TABLE OF CONTENTS
A Guide to the Daniel Parker Family Papers
Anti-missionary Baptist leader Daniel Parker (1781-1844) was born in Virginia to Reverend John and Sarah Parker. In 1802, he married Patsy Dickerson with whom he had eleven children. Parker was ordained to preach by the Turnbull Baptist Church in 1806 and advocated “Two Seedism,” a belief that mankind has been born with either a divine or a diabolical seed since Adam. This conviction separated Parker from most Primitive Baptists, though he retained their opposition to Missionary Baptists. While living in Illinois, Parker published several religious pamphlets and a newsletter, served in the Illinois state senate, and organized the Pilgrim Predestinarian Regular Baptist Church. He moved to Texas in 1834. Arriving in Nacogdoches County, he was elected to the Fourth Texas Congress, but was forbidden to take his seat because the Texas Constitution barred ordained ministers. Parker also led the organization of the Union Primitive Baptist Association, the second Baptist association created in Texas.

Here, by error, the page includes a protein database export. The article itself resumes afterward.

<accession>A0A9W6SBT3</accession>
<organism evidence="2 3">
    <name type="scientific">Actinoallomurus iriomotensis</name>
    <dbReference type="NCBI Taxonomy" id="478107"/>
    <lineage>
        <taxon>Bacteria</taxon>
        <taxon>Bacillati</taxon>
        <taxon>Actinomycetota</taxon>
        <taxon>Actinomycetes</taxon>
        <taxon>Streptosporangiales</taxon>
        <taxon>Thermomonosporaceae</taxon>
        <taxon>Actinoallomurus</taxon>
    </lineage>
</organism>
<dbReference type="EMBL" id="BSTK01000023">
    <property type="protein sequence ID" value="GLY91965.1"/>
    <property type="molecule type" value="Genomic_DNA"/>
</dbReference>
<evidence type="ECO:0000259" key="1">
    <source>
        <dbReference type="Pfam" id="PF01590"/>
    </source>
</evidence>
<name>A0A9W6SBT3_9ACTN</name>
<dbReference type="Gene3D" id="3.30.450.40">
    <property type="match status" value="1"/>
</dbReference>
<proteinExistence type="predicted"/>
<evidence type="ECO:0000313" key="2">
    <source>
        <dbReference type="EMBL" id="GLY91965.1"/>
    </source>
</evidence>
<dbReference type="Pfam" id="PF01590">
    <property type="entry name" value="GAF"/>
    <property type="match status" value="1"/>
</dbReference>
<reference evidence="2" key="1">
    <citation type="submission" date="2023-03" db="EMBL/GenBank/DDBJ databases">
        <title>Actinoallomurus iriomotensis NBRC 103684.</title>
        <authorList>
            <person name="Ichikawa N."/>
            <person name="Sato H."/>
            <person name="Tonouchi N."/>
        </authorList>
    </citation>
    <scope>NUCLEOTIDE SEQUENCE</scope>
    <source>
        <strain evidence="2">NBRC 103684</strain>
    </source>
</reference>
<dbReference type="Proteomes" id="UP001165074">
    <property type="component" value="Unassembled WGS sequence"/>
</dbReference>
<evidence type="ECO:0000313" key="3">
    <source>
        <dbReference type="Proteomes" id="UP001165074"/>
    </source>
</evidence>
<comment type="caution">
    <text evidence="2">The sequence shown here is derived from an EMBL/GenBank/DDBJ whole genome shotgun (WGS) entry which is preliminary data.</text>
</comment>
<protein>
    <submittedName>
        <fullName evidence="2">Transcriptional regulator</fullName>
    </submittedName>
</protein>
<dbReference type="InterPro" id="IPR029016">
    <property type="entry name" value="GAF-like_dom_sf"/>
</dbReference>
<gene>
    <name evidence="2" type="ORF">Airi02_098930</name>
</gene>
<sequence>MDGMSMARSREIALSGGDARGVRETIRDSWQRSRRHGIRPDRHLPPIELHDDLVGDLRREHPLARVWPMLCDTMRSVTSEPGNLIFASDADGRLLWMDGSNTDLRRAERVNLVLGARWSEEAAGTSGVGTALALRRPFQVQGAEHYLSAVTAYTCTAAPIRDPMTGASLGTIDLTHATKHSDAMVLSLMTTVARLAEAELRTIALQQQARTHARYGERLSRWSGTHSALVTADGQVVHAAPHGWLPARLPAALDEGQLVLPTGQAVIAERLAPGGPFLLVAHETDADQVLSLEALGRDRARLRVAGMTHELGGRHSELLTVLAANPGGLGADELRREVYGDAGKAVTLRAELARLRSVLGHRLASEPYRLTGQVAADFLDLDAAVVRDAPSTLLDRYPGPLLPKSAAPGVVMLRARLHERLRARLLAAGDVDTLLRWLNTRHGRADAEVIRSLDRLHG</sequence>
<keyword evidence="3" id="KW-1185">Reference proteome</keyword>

Hesler, Samuel B. "Daniel, Parker." Handbook of Texas Online Accessed April 6, 2011
Comprised of correspondence, news clippings, a diary, a scrapbook, and financial records, the Daniel Parker Family Papers, 1836-1890, 1910-1953, chronicle the history of the Parker family from the Republic of Texas to the 1950s. Largely personal in nature = the bulk of the correspondence relates to Daniel or Richard Denny (R. D.) Parker. Additionally, the collection contains tax and financial records from the 19th century, a notebook containing correspondence as well as religious poetry and a biography of Daniel Parker. 20th century documents consist mostly of the personal correspondence, engineering reports, and a diary of Richard Denny.
This collection is open for research use.
The donor retains copyright on all materials by the creator. Written permission must be obtained from copyright holder in order to photocopy or publish from the collection.
Daniel Parker Family Papers, Dolph Briscoe Center for American History, The University of Texas at Austin.
Basic processing and cataloging of this collection was supported with funds from the National Historical Publications and Records Commission (NHPRC) for the Briscoe Center’s History Revealed: Bringing Collections to Light project, 2009-2011.